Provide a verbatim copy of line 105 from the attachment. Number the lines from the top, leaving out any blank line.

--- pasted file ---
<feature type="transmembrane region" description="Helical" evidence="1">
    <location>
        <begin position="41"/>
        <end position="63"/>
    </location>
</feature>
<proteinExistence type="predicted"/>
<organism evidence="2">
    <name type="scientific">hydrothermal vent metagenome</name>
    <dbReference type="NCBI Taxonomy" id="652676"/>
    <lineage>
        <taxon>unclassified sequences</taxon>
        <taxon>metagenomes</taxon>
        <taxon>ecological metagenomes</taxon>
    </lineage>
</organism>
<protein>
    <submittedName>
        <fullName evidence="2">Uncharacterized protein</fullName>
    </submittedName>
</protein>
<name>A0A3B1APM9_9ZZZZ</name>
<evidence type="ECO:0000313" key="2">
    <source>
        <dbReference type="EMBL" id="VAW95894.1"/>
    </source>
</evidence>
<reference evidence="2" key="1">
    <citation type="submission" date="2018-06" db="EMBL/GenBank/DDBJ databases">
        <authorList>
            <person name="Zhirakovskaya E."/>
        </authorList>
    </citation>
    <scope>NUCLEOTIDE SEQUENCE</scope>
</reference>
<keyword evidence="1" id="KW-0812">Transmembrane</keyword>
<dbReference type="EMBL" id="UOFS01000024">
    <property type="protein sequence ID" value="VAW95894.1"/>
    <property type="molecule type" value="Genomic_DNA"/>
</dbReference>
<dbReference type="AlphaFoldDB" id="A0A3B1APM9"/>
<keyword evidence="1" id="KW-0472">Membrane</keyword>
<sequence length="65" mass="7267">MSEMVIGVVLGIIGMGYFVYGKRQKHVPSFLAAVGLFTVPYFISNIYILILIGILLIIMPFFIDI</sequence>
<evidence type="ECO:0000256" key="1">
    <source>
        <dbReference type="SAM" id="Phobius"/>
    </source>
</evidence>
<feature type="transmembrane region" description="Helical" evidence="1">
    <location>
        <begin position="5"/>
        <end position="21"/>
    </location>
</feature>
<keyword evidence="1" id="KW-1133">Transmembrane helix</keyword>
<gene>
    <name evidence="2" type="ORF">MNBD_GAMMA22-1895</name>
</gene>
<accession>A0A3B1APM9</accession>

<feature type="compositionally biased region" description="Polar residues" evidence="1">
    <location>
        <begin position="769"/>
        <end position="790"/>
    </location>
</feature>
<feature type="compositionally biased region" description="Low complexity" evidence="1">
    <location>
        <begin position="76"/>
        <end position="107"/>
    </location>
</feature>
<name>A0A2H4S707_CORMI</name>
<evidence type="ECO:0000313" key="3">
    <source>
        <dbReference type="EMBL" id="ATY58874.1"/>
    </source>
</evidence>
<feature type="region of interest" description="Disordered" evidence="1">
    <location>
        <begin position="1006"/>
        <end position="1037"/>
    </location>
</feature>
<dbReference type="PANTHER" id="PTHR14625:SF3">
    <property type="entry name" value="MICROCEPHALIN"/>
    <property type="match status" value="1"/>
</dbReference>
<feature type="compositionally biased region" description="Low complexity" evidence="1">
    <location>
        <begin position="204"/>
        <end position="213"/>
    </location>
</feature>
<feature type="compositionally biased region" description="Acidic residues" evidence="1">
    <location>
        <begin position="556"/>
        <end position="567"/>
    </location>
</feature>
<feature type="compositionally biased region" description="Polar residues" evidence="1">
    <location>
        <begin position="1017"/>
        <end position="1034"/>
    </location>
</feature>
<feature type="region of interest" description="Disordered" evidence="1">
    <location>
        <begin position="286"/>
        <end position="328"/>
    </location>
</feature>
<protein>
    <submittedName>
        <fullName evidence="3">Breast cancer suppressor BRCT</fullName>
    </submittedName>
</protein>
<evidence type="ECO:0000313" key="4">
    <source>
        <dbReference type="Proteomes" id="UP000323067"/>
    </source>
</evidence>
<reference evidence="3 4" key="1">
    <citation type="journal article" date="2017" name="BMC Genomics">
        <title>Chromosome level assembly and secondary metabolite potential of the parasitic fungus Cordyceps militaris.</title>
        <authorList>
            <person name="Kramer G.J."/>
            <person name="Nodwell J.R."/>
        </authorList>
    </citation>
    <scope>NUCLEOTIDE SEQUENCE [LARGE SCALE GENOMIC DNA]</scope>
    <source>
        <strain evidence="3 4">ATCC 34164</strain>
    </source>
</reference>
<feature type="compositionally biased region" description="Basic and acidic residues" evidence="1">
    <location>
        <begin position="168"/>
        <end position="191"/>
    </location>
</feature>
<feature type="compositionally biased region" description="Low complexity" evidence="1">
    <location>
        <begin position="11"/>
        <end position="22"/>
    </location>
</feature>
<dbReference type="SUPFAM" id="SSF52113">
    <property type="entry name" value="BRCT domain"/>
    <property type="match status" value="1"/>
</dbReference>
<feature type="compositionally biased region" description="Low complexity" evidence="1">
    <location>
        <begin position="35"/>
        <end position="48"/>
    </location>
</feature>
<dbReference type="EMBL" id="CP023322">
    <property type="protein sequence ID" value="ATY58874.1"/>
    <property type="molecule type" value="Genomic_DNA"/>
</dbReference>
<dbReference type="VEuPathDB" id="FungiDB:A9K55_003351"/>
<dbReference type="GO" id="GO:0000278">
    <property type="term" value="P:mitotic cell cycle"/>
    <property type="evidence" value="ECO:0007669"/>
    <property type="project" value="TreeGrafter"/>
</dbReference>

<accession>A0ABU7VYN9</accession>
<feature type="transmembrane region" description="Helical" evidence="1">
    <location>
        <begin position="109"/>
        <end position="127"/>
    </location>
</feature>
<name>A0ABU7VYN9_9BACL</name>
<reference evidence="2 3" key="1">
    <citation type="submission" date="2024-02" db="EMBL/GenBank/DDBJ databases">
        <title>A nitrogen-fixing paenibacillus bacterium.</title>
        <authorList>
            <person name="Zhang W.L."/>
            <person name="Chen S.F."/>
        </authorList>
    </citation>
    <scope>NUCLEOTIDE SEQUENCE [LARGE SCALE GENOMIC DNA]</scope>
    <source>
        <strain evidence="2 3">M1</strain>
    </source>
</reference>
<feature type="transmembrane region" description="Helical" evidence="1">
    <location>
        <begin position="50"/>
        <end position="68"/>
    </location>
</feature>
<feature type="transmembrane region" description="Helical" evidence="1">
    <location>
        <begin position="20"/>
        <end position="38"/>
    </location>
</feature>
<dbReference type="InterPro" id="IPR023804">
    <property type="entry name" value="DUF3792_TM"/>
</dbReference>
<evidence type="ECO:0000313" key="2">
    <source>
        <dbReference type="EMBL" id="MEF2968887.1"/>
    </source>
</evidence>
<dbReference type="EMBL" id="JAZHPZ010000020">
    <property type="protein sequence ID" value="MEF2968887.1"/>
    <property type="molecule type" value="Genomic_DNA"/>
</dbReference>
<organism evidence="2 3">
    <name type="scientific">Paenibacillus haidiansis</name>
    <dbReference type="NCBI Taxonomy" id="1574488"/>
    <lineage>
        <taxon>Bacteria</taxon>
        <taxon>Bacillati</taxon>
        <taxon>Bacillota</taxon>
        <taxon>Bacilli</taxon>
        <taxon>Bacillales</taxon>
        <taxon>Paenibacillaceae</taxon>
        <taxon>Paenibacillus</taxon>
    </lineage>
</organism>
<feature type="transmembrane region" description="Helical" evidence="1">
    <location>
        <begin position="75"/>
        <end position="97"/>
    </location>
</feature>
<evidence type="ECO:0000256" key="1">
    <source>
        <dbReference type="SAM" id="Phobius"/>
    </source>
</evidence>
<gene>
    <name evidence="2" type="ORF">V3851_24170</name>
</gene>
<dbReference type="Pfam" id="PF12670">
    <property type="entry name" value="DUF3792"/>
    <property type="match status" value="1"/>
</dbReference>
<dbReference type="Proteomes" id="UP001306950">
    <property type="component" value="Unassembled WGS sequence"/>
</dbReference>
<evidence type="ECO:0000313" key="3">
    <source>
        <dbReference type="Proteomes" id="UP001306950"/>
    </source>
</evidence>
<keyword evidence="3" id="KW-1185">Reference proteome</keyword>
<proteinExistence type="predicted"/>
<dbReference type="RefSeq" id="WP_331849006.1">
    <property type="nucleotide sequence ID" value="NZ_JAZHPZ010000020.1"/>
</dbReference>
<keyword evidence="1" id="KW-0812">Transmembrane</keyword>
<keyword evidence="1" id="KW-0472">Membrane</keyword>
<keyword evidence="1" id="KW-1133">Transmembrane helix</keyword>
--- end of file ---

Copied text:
</feature>